There are three fundamental points in a bend: the turning-in point, or start of the corner, which can be described as the end of the straight; the apex, where the car brushes past the kerb on the inside of the corner, the slowest part of the bend; and the exit, or end of the corner, when the car begins to travel in a straight line again, or when the bend can be said to have finished and another started. In this case, the exit (the fastest part of the corner) and the entry point of the next obviously overlap.


This picture shows the car at the apex of the corner; a few inches later the inside front wheel, lighter than the outside load-bearing one, will climb slightly over the kerb. This line has been chosen to straighten the bend as much as possible and thus allow it to be taken fast as possible. Sometimes, because of the traffic on the track, it is hard to take the ideal racing line.
To sum up, we could say that the bend is always taken by going first to the outside, then to the inside, then to the outside again, using as much of the track as possible and maybe even climbing up on the kerb. It’s true that in modern Grand Prix racing the kerbs are best avoided. We have reached the point where the flat-bottomed cars are almost caressing the road surface in the search for ever-more ground effect. The sparks which they leave in their wake are seen more clearly and more frequently than a few years ago. Today we maintain contact with the ground not only with the tyres but also with the bottom of the car, and riding up on the car lead to the possibility of mechanical damage, which is rarely worth risking.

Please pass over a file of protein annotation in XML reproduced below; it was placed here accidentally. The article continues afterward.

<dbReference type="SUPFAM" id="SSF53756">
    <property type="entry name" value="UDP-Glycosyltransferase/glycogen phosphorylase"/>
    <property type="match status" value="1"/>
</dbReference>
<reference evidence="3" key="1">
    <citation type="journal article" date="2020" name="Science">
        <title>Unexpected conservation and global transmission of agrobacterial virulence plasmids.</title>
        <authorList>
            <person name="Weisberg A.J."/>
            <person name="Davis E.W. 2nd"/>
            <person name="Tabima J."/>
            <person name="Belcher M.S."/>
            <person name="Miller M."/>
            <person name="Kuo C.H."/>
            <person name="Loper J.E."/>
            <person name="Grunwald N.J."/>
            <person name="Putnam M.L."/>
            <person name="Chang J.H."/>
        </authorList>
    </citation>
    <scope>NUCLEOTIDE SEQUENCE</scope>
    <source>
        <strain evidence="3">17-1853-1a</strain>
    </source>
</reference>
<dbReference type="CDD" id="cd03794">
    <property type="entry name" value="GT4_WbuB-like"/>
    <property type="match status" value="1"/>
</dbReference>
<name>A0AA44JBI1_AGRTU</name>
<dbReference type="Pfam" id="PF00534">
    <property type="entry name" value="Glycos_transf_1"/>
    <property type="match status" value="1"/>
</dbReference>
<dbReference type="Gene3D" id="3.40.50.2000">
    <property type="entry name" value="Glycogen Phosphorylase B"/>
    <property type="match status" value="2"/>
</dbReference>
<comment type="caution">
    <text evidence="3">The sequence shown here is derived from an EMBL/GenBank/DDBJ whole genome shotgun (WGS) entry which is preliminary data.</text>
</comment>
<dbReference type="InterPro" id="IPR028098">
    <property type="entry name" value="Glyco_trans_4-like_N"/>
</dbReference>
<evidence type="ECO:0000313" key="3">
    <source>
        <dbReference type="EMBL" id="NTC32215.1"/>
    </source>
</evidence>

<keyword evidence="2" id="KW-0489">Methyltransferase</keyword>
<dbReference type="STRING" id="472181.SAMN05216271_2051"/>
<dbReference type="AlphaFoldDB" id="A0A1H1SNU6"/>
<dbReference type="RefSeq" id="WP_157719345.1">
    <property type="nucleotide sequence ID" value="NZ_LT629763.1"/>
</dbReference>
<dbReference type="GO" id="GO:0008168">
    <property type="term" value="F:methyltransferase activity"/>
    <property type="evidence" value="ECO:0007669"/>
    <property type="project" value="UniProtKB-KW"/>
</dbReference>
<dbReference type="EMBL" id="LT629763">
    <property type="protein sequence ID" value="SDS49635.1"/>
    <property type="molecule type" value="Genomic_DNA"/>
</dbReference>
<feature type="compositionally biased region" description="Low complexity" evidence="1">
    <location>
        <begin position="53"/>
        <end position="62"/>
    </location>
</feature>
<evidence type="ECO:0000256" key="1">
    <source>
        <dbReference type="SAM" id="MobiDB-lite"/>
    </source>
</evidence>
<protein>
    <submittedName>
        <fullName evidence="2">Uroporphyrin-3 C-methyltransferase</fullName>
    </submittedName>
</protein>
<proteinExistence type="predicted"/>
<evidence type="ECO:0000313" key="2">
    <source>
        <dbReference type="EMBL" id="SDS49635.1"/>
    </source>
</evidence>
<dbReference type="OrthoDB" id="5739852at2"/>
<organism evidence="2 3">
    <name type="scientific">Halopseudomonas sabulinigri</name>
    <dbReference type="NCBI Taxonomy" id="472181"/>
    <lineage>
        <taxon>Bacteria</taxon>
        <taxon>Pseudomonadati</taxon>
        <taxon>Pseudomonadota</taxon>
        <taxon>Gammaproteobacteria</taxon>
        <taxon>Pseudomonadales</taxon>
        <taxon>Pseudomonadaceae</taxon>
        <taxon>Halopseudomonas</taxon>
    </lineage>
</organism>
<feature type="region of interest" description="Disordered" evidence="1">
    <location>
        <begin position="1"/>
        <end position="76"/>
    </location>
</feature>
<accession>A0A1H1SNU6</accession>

The ideal line in a 90-degree corner is in theory the curve with the maximum constant radius, which links the three main points of the bend the same curving radius.
Within this racing line we have to get used to identifying the three phases already mentioned which correspond to the three main points. This is very important distinction, which enables us to embark on a deeper analysis of the car and the way we drive. This is how we will identify any defects and subsequently put them right.
The maximum constant radius around a bend is not always the most effective solution. It is certainly useful when approaching a big fast bend, when there isn’t much acceleration at the exit. But when the bend is slow or medium-fast, and especially if it is followed by a long straight, the line must be changed to allow you to accelerate earlier. In this case the apex will not correspond to the geometric apex (which divides the inside of the bend into two equal parts in accordance with the line which bisects the angle of the bend), but will be somewhat before it.


In this picture the rear wheel is at the apex of the bend, while the front wheel has just passed it. This is when acceleration begins. This was taken at Belgium’s Spa-Francorchamps, a fast and difficult circuit which features slow bends, like this one called La Source.
Thus the cornering phase is bought forward by comparison with the maximum constant radius line and you can accelerate earlier.

Braking will have to be later, the entry phase will have a smaller radius and the exit phase – accelerating throughout – will have a variable radius line and will be longer than the equivalent phase in the case of the maximum constant radius line. This type of racing line is easier to understand if applied to a hairpin. Which is where the most advantage is to be found: the time lost in the first and second phase is much less than the advantage given by accelerating earlier (giving rise to the old cliché “to exit fast you have to enter slow”). The real apex varies in relation to the geometric apex depending on the tightness of the bend. At a hairpin it will be brought forward by about 10% of the length of the inside